The Verizon-Google proposal today announced for regulating Internet traffic is as good for consumers as the Axis Pact was for the world in 1940.
After nearly ten years of trying to compete against the search engines for online advertising, most major American newspaper companies have surrendered to Google and Yahoo!
[UPDATE: Many of the Google's senior engineers were attending the Search Engine World conference in San Jose, California when his posting appeared. Within ten days of this posting, Google appeared to have adjusted its news algorithm. Was that a coincidence or a result of publicity from this posting? Only they know. The choices of sources that Google News' algorithms now use appear more journalistically balanced, although questions are still being raised.] For some unofficial Web sites that we’re launching at several eastern U.S. universities this autumn, we had to find feeds of unusual categories of news stories, the quirky types […]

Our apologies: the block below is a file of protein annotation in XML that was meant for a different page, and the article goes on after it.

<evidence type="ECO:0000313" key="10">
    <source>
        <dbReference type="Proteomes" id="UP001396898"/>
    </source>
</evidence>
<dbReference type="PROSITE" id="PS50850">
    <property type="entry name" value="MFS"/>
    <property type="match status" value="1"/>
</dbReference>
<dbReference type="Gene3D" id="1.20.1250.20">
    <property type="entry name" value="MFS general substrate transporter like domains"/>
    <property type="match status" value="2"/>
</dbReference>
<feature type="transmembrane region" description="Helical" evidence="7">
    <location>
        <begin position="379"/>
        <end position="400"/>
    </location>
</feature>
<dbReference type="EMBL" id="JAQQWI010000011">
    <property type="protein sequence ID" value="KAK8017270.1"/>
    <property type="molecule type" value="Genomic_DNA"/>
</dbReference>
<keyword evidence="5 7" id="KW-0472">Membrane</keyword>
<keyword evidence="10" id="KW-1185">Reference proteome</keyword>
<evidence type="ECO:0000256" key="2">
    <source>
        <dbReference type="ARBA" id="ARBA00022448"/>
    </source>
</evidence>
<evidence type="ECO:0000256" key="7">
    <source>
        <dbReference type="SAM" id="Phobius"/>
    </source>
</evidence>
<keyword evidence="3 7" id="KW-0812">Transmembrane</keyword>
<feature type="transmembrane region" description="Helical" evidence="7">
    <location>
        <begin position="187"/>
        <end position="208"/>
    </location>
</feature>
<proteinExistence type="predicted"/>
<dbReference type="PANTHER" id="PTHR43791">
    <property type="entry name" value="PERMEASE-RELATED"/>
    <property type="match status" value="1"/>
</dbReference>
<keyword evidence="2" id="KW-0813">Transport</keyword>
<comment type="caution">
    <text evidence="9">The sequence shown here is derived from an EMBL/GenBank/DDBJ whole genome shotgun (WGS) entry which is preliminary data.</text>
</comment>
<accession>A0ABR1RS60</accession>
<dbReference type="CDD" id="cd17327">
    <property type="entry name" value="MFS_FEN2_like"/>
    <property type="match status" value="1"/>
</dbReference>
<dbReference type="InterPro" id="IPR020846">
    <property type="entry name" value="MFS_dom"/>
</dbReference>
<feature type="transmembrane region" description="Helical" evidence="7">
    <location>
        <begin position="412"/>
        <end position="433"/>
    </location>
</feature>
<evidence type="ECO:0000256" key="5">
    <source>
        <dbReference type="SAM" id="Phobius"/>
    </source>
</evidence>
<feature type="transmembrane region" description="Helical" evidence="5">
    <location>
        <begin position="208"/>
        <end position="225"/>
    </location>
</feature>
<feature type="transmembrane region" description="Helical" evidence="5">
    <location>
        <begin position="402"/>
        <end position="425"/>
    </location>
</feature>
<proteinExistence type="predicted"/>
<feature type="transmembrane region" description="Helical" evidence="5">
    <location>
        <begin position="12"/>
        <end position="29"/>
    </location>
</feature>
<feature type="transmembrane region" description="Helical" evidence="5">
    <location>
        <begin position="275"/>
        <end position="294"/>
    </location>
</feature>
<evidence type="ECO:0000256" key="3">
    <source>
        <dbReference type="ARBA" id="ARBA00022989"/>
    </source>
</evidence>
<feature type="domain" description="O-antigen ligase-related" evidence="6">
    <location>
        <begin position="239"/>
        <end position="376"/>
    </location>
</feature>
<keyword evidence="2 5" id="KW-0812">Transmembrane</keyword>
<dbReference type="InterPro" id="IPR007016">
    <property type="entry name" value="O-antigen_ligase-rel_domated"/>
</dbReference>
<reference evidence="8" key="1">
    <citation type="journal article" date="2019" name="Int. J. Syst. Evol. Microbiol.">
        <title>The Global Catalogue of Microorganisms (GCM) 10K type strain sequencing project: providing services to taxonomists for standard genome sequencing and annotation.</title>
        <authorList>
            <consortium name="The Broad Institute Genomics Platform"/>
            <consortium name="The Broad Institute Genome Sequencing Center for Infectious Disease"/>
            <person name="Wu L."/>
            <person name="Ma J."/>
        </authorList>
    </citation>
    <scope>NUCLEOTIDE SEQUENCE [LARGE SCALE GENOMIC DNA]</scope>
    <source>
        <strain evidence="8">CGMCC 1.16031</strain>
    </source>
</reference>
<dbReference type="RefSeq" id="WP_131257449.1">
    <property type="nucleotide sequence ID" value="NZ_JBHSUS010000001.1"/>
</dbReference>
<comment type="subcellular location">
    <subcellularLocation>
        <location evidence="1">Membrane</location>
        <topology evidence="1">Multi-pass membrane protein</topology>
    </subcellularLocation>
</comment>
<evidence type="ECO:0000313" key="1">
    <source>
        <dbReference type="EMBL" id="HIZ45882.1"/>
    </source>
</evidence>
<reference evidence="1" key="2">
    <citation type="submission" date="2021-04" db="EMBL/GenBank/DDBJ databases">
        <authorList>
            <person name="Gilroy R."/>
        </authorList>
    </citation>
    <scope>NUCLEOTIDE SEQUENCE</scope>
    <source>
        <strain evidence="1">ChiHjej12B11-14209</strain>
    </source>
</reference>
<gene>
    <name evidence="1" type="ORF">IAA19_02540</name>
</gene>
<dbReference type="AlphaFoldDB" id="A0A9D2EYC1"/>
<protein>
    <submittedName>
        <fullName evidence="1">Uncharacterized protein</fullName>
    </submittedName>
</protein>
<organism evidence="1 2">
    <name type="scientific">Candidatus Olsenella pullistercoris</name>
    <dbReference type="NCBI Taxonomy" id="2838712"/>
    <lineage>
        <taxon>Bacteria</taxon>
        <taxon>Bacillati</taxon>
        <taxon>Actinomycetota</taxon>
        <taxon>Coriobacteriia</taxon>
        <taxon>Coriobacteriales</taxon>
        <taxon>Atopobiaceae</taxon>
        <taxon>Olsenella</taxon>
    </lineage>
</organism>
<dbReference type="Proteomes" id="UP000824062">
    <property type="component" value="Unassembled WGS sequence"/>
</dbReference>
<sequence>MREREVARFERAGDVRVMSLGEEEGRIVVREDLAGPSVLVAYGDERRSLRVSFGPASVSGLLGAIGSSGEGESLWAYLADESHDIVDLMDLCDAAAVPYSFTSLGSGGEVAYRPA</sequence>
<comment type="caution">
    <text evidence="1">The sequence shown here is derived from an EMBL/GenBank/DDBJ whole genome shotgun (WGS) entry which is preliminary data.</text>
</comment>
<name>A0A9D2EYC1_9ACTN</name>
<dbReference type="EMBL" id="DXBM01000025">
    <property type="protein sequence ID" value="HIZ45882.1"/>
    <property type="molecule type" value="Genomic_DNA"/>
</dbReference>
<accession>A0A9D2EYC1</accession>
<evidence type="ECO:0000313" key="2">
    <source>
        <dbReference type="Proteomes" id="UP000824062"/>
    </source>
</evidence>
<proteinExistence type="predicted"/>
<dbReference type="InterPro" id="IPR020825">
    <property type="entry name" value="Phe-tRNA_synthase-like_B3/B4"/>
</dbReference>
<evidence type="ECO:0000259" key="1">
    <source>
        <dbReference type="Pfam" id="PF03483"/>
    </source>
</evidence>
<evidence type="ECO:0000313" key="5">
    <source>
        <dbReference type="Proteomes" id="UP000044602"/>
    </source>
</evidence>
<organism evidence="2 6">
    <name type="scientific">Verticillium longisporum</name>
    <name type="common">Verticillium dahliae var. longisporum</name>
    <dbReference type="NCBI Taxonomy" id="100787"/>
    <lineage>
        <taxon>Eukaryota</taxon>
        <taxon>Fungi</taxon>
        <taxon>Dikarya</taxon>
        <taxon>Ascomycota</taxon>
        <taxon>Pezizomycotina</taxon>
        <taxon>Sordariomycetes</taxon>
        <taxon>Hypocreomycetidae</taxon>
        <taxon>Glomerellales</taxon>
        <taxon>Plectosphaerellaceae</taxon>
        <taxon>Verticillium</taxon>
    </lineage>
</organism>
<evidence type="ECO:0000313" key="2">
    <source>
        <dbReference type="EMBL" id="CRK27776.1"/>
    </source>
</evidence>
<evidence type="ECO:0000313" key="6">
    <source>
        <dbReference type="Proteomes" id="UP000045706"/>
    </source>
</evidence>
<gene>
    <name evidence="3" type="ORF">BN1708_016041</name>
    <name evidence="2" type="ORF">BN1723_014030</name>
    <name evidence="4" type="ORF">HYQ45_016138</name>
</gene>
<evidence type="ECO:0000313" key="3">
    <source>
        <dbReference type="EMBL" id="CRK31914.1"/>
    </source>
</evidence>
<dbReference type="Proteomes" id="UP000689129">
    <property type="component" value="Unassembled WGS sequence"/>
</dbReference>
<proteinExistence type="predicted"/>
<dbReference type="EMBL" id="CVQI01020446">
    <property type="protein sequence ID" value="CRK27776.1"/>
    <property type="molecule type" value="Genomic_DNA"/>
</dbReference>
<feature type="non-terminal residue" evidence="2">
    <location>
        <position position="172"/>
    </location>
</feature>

Last week, I wrote about Topix.net, which spiders more than 3,000 other local news sites, then lets users enter their local ZIP codes and see a page showing all local news from all local media. The San Jose Mercury News quoted me: Vin Crosbie, a Connecticut media consultant, said his tests of Topix often produced more interesting lists of stories than local newspaper Web sites, in part because it gathers news from so many sources. “I think there would be an interest in this, ”Crosbie said, “and I think if you can provide somebody with a quick one-screen view of […]